“How Can You Be Both? What About Jesus?”

I didn’t grow up with Jesus. My parents raised us as Jews, and the topic never came up at our dinner table. So no, I don’t believe Jesus is my personal savior. So you could call me a Jew who is particularly knowledgeable about Christianity. Or you could call me a Unitarian I guess. But go and ask ten of your Christian-born friends if they believe that Jesus is their personal savior. If you’re reading this blog, I’m going to make an educated guess that most of you born or raised Christian think of Jesus as a role model, an important historical figure, a revolutionary rabbi, an inexplicable mystery, or even an inspiring myth. Or as the son of God, in the sense that we are all sons and daughters of God. All of which works for me just fine. It is rare that I find I actually disagree on theological grounds with the Christians in my circle of family and friends.

It wasn’t until I came of age, and got safely through my Bat Mitzvah, that I began to tentatively probe at my Christian roots. As a teenager in the 1970s, I would privately indulge in Jesus Christ Superstar or Godspell and feel like I was gobbling forbidden fruit. Jewish composer and lyricist Stephen Schwartz apparently understood the primal appeal of the Jesus story. I’m glad that he, and so many other Jewish writers and artists throughout history, felt free to infuse the story with such passion (so to speak). And I’m glad that my children can feel swept away by these stories, without feeling a lot of Jewish guilt. The head rush I know as spirituality is almost always the direct result of great art, music, or community action. Ideology, not so much.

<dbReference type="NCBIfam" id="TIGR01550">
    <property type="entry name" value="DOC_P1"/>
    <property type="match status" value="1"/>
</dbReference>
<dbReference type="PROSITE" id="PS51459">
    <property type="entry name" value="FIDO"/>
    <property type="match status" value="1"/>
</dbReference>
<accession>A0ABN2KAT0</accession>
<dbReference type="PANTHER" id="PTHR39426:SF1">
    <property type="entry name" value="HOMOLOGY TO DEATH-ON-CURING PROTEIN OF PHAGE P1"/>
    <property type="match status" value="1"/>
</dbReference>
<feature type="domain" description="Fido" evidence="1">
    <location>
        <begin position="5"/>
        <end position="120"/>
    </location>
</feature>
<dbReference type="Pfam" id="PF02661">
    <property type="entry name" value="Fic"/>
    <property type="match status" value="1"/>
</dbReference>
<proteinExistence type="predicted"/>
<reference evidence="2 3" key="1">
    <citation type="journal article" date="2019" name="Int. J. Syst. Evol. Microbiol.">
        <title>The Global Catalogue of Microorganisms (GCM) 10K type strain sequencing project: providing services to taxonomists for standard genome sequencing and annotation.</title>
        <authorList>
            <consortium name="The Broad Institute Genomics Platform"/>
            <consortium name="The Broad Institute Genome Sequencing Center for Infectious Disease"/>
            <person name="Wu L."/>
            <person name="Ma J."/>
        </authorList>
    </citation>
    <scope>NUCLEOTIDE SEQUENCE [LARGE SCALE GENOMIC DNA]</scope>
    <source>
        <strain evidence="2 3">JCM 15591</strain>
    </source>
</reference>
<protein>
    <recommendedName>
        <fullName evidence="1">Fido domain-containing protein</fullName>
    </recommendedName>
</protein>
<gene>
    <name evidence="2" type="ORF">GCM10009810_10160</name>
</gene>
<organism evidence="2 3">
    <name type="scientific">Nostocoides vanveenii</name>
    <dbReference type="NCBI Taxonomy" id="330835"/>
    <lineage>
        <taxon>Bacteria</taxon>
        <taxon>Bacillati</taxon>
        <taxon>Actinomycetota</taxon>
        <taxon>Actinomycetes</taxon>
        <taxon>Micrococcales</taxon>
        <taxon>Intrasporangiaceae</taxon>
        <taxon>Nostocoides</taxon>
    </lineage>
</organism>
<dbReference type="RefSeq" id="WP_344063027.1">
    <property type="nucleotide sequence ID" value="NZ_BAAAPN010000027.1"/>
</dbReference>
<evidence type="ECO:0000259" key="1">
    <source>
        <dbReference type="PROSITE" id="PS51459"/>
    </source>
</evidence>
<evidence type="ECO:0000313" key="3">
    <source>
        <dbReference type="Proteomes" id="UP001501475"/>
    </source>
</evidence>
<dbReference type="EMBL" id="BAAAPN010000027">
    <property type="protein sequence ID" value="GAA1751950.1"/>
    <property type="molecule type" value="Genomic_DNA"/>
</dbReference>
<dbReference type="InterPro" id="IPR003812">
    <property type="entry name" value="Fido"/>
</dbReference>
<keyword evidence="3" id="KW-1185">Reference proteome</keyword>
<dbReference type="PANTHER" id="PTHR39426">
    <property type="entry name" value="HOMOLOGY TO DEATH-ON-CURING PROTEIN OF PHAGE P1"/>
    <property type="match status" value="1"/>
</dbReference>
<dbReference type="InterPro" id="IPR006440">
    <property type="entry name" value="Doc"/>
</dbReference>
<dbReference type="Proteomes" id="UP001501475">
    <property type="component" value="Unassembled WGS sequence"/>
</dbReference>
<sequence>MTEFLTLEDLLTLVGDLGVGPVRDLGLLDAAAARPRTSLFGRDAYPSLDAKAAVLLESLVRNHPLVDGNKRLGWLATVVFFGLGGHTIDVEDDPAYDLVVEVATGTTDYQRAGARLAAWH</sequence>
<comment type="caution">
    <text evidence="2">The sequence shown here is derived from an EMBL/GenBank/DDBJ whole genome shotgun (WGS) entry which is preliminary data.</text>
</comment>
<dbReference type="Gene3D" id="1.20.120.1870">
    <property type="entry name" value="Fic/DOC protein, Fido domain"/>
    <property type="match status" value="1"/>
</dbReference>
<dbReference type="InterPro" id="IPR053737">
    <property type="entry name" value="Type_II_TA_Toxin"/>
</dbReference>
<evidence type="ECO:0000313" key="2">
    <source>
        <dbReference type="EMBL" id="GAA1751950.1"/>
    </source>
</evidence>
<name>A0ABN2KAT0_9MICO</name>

Susan Katz Miller’s book, Being Both: Embracing Two Religions in One Interfaith Family is available now in hardcover, paperback and eBook from Beacon Press.

One Reply to ““How Can You Be Both? What About Jesus?””

  1. As a born and raised (ardent) Catholic and now a Jew-by-choice, I very much appreciate this posting. I claim Jesus on both counts, and have never had an argument to pick with him. Even as we articulate our own attitudes toward him and his teachings, though, I do think it’s important to remember there are millions outside our insulated circle of “Christian-born family and friends” for whom Jesus is God and the be-all and end-all of everlasting life. They might understandably find the concept of “interfaith” to be a contradiction in terms. But one more comment about Jesus. I’ve always been grated by Jews using the term “Christ” (as I heard Ted Koppel do recently). “Christ” implies redeemer and I couldn’t understand why a Jew would use that name. When I asked a good friend, she explained that it made her uncomfortable to say “Jesus” — because it felt too familiar to be on a “first name” basis with him. So she used “Christ” almost as a surname. Funny, and I get it, but it’s still wrong!

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